French Open boss responds as Nadal hints he has already played for last time

French Open boss responds as Nadal hints he has already played for last time

French Open tournament director Amelie Mauresmo responded after Rafael Nadal admitted that he could skip the tournament this year. In a heartbreaking admission, the 14-time Roland Garros champion said he wouldn’t play if he still didn’t feel competitive. With Nadal’s career petering out, it means that he may have already made his last French Open appearance.

Nadal made it no secret that his goal this year was to be ready for the clay swing and, most importantly, for the French Open. But things haven’t gone to plan since he returned from a year-long injury layoff at the Brisbane International in January. The Spaniard got injured again and did not play an official tournament until last week’s Barcelona Open.

Ahead of his appearance at this week’s Masters 1000 in Madrid, it appeared that Nadal took a step back as he made a bold statement about his chances of competing at the French Open.“If I arrive in Paris like I feel today, I would not go on court. I will not play,” he said on Wednesday.

“I will play Roland Garros if I feel competitive. If I can play, I play. If I can’t play, I can’t.” The French Open boss has now had her say as the tournament holds out hope to see the 14-time champion back on their courts.

“We’re keeping our fingers crossed for him, but also for us because we want to welcome him here to Roland Garros,” Mauresmo responded on Thursday. “He is at home (here) and he knows it.”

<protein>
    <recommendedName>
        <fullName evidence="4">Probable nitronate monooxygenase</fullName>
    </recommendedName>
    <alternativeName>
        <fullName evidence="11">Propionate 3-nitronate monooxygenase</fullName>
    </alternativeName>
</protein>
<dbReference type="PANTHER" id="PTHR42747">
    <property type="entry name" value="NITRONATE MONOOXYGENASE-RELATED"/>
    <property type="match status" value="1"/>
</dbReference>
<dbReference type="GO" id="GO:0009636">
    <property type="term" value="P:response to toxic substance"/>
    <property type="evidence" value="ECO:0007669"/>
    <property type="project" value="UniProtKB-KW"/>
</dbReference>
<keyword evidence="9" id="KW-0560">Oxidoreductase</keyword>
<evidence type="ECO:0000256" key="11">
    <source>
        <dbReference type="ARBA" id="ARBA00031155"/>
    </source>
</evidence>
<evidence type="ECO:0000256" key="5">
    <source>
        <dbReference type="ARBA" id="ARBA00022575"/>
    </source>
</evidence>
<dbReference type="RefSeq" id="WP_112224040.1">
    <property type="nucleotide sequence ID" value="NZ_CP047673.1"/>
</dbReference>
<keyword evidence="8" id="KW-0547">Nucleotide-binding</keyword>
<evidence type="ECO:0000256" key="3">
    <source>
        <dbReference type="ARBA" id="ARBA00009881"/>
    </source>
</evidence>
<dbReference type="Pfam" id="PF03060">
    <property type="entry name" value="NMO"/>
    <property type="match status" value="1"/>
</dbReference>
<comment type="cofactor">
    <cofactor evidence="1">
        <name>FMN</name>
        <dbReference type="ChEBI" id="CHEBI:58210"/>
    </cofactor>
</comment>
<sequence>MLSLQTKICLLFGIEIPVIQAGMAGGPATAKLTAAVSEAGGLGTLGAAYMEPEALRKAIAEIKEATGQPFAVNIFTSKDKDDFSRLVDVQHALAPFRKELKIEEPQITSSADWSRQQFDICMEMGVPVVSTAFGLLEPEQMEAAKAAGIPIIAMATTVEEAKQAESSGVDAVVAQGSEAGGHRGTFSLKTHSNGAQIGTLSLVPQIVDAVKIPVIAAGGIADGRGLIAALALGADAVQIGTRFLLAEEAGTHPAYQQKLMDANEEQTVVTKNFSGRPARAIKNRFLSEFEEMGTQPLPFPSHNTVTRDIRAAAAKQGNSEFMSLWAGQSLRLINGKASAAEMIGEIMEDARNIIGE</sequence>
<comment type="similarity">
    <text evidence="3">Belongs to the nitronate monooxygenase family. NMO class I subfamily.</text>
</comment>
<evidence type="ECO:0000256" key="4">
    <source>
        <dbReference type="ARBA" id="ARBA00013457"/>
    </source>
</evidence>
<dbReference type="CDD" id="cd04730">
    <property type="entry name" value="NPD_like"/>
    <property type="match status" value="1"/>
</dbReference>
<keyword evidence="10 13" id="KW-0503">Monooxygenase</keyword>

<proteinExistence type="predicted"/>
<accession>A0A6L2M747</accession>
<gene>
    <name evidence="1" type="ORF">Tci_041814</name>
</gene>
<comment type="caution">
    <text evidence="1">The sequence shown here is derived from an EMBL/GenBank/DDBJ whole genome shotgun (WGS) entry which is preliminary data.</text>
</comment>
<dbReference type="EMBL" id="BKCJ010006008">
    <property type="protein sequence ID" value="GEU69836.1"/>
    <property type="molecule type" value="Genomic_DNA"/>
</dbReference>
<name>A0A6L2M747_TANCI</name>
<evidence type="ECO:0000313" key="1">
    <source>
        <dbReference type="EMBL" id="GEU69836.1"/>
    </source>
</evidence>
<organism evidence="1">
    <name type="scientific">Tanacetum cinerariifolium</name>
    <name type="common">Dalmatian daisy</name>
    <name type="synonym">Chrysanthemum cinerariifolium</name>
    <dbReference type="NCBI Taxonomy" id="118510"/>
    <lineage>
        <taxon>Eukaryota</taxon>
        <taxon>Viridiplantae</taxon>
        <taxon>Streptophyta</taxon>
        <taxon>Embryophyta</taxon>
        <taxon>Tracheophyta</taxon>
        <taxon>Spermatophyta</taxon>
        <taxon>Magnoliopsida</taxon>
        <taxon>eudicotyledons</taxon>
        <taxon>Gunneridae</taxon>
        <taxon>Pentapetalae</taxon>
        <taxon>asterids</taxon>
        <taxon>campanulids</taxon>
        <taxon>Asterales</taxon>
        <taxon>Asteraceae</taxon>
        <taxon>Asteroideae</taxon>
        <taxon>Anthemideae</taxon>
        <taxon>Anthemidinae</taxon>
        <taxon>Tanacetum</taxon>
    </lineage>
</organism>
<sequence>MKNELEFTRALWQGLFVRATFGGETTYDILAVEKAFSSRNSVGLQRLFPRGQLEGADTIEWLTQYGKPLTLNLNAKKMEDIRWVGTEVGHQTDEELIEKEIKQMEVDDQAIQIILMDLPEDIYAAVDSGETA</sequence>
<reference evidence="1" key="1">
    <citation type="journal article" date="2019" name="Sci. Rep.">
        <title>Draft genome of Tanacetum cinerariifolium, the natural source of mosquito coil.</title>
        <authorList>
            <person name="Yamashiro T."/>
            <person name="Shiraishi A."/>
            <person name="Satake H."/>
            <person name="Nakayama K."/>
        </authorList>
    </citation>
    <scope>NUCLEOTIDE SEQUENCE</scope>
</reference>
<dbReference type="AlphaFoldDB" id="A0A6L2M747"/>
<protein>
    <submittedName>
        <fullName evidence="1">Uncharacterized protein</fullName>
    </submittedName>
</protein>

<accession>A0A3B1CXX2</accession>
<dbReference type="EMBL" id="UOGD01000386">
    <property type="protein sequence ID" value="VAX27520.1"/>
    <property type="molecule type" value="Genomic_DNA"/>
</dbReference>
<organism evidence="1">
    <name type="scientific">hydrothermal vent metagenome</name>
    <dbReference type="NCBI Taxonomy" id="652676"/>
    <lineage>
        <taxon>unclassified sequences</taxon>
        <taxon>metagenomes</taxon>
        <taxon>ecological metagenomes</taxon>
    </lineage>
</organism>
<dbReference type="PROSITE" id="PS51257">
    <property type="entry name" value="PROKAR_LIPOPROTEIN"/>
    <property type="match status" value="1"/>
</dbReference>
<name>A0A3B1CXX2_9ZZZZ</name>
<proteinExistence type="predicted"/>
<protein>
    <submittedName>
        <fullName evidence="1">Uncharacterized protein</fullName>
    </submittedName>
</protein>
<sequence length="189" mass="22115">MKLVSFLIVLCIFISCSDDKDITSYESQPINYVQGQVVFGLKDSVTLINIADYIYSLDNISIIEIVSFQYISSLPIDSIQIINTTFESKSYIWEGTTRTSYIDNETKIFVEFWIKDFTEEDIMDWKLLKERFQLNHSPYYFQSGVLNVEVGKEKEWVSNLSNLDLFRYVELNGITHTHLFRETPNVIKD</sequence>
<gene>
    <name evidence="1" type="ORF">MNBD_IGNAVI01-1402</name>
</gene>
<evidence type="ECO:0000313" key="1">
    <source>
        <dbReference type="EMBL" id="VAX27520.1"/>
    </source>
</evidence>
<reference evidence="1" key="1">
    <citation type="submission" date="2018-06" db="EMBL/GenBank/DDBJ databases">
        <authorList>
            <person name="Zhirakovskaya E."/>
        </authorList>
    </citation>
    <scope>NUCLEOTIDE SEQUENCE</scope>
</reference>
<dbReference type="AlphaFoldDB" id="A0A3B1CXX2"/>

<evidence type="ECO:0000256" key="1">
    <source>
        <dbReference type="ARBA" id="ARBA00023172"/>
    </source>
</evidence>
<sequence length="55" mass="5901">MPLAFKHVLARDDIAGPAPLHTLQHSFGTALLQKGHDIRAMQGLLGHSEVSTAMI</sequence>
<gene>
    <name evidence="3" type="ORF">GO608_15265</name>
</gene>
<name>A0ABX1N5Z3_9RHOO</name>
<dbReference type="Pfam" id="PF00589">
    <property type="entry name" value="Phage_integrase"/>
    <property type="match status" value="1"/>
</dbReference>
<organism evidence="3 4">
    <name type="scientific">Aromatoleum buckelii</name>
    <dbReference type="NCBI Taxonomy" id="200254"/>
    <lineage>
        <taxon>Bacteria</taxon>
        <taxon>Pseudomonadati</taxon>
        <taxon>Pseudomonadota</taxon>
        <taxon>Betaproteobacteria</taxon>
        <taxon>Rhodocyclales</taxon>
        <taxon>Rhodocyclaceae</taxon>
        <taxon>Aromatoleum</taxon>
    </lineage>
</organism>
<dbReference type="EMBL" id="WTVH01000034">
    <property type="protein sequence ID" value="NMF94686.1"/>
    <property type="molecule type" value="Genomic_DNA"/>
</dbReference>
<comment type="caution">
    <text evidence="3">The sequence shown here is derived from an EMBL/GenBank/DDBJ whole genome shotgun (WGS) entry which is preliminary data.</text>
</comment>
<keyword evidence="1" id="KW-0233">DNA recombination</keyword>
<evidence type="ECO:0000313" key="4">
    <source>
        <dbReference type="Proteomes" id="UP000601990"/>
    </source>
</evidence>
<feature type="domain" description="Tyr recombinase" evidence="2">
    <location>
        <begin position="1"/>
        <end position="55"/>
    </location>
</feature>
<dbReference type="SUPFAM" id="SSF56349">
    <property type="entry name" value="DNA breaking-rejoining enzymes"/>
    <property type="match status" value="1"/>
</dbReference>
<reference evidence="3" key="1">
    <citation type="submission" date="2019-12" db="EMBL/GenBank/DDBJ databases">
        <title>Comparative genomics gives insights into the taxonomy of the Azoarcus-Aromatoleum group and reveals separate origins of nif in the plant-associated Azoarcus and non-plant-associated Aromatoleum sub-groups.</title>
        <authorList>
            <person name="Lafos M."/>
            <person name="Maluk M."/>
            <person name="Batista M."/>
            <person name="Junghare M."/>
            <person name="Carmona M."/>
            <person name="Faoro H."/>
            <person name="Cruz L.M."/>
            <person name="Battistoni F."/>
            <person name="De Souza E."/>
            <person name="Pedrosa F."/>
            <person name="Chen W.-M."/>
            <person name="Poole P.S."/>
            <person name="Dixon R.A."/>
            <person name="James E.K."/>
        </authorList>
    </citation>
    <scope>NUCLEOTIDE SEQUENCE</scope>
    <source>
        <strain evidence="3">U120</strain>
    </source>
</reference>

The retired player-turned-tournament director also addressed whether the French Open would mark Nadal’s career with a ceremony. She added: “Knowing whether there will be a tribute or not, this year, next year, is very dependent on him and the decisions he takes. We’re waiting to see and we will follow his wishes.”

If Nadal does play, he will be unseeded at the tournament for the first time and could draw a top player in the first round. Wimbledon has previously experimented with a special formula to give seedings out based on grass-court form but Mauresmo firmly ruled out the idea of giving the 14-time champion an honourary seeding to avoid any early clashes with a tricky opponent.

“Wimbledon did it for a very, very, very long time, and it certainly brought some advantages but we also saw all the disadvantages it could bring,” two-time Major winner Mauresmo explained. “For the moment, it’s not on the table.”

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